Rice Connexions, Le Mill and Wikiversity are all communities where you can both use the material on offer and also contribute to the material – in fact you are strongly encouraged to get started with your contributions! Rice Connexions definitely wins the prize for the easiest site to search for materials! I had problems finding my way around Le Mill, partly because a lot of titles are not in English so you have to open an object to see what it is about. Of course, this disadvantage could well be seen as an advantage if Estonian is your first language.

As I browsed I found that these different projects can be linked together. The Le Mill Atmospheric Processes unit used a module from the OU’s OpenLearn site as reference material.

Another way to divide these projects would be by language. If you need materials in English there is something for you in all of these projects but if you are looking for materials in other languages then the different sites have hugely varying amounts.

Terminology – modules, learning resources, media pieces, collections – each project uses its own terms. In practice I suppose most users stick with one or two projects and quickly learn the associated terminology.

These five projects contain a huge amount of educational material and there are many other projects, including CFL:s own Course hub. Perhaps the next stage is to find a way to search the Internet for OER, or perhaps a specialised search engine already exists. If you know of one please get in touch!

PS I found the photo illustrating this entry by searching for "open educational resource" in Flickr. There were plenty of images to choose from and most of them were free to use under the CC licence!

Thursday, March 06, 2008

OER - Tuomi's report

The discussion continues
Originally uploaded by keibr

Tuomi has written a very interesting report which provides me with a structure to better understand the field of Open Educational Resources (OER); not just what OER ­are but also where they come from, how they can be defined, how they fit into our economic system and how they may affect the future of learning environments.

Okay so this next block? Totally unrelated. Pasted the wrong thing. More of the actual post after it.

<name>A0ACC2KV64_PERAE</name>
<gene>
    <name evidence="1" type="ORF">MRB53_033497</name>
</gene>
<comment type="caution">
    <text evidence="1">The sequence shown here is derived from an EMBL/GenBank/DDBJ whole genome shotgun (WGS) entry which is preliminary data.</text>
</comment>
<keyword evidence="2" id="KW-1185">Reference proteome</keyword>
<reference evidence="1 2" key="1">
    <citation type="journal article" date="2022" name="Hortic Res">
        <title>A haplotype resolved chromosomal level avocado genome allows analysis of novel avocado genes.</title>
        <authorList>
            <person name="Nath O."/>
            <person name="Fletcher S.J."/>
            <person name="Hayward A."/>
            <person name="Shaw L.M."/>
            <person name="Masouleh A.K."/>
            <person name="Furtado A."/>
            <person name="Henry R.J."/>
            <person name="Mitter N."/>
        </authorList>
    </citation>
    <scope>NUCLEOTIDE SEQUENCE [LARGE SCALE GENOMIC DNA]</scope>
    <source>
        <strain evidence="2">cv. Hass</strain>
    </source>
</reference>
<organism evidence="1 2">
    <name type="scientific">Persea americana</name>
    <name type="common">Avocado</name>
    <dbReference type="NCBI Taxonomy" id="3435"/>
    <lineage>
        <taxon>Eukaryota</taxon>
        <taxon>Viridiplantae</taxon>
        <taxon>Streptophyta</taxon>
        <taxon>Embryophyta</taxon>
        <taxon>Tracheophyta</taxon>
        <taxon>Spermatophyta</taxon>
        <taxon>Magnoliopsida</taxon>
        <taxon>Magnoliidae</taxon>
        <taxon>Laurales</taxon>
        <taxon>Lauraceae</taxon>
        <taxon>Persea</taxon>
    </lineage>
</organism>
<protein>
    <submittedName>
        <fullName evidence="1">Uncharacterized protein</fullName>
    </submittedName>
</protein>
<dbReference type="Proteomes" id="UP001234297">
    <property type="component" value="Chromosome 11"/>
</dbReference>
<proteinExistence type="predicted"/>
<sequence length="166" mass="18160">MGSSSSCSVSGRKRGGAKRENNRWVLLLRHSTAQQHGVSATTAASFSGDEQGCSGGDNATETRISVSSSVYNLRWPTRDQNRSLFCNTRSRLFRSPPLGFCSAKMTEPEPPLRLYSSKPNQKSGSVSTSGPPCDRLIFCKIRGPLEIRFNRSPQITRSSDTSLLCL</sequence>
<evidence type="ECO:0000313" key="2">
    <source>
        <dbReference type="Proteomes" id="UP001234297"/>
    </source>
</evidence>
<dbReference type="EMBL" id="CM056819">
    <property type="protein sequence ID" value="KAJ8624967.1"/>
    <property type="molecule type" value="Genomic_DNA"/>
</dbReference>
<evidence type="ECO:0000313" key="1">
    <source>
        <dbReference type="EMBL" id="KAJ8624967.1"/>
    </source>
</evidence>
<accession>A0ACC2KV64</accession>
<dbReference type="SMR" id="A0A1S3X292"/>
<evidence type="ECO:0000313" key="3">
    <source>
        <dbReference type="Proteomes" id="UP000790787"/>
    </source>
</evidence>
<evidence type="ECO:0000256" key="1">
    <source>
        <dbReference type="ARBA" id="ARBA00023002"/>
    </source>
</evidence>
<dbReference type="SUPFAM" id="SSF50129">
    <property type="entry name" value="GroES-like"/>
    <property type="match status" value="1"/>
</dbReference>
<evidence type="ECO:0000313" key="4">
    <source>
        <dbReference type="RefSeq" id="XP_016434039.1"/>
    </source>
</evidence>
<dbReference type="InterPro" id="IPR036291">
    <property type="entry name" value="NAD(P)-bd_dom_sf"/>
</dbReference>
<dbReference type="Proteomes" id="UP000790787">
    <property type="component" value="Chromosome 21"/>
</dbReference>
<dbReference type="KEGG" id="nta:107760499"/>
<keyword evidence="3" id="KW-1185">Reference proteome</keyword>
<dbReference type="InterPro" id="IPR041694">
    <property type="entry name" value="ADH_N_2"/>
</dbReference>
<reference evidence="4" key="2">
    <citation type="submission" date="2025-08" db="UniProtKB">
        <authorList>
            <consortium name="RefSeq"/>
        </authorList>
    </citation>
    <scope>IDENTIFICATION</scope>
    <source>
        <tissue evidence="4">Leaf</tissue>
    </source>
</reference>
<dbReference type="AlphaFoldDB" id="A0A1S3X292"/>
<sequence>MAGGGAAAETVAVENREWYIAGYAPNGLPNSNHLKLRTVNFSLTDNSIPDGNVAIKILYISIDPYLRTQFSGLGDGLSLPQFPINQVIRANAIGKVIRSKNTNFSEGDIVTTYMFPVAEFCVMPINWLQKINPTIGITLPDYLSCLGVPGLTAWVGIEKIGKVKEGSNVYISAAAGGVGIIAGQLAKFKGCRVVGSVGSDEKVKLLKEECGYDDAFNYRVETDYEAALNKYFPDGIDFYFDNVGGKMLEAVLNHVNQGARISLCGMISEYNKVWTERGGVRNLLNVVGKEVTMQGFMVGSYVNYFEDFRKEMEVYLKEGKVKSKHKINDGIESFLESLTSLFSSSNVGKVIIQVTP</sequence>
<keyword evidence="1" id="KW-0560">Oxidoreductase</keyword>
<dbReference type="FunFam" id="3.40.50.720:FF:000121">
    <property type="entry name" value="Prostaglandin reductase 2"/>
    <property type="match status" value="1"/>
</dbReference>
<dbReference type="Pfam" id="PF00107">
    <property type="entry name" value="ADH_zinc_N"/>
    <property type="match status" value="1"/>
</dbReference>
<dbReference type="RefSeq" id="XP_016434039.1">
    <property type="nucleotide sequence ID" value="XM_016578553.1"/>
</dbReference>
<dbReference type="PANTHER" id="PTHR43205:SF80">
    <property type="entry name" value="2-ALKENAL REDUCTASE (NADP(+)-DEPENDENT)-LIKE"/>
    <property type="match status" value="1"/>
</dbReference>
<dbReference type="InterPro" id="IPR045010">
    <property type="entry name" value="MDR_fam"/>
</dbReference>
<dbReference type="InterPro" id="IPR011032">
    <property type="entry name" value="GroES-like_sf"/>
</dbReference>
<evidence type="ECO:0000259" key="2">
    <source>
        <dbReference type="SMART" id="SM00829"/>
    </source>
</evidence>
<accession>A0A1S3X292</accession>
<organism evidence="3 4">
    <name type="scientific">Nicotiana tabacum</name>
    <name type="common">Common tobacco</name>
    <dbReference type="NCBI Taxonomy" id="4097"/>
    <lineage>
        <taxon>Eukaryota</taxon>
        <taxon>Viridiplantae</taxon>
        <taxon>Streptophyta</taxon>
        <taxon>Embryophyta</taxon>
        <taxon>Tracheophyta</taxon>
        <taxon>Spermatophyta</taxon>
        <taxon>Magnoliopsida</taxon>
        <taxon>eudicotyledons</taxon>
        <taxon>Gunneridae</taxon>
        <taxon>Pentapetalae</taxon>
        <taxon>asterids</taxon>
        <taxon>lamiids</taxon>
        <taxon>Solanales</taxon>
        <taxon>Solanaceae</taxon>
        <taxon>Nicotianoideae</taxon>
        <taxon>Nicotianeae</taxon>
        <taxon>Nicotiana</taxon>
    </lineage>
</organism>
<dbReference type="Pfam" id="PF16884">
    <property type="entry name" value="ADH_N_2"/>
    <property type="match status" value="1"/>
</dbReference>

I work with the professional development of teachers and if I can start with a slight criticism it is of Tuomi’s view of future learning environments. He seems to be very sure of the future. In the final paragraph on page 5 we find that; “…educational systems will be redesigned…Education and learning will be integrated…will shift the focus towards adult education…” All this is possible and there are already educational organisations and networks moving towards this future. However, I feel that all this will only happen if governments encourage the redesign of educational systems in this direction, change the direction of teacher education and the professional development of working teachers. Otherwise the result will be islands of development in a sea of traditional (outmoded?) education models. Of course, this report, prepared for the OECD and this course are a part of that encouragement!

I found the “Open resources” section particularly interesting. (pages 25 -28). However, Tuomi describes three hierarchical levels of openess (P26) but I am not sure these levels are entirely hierarchical. As I see it a resource can fulfil the requirements of openness 1 and 3, but not the requirements of 2. The resource is accessible (level 1) and available for modification, repackaging etc (level 3), but the user still cannot “access all the services generated” (level 2). Rosemarie discussed this point with a slightly different focus.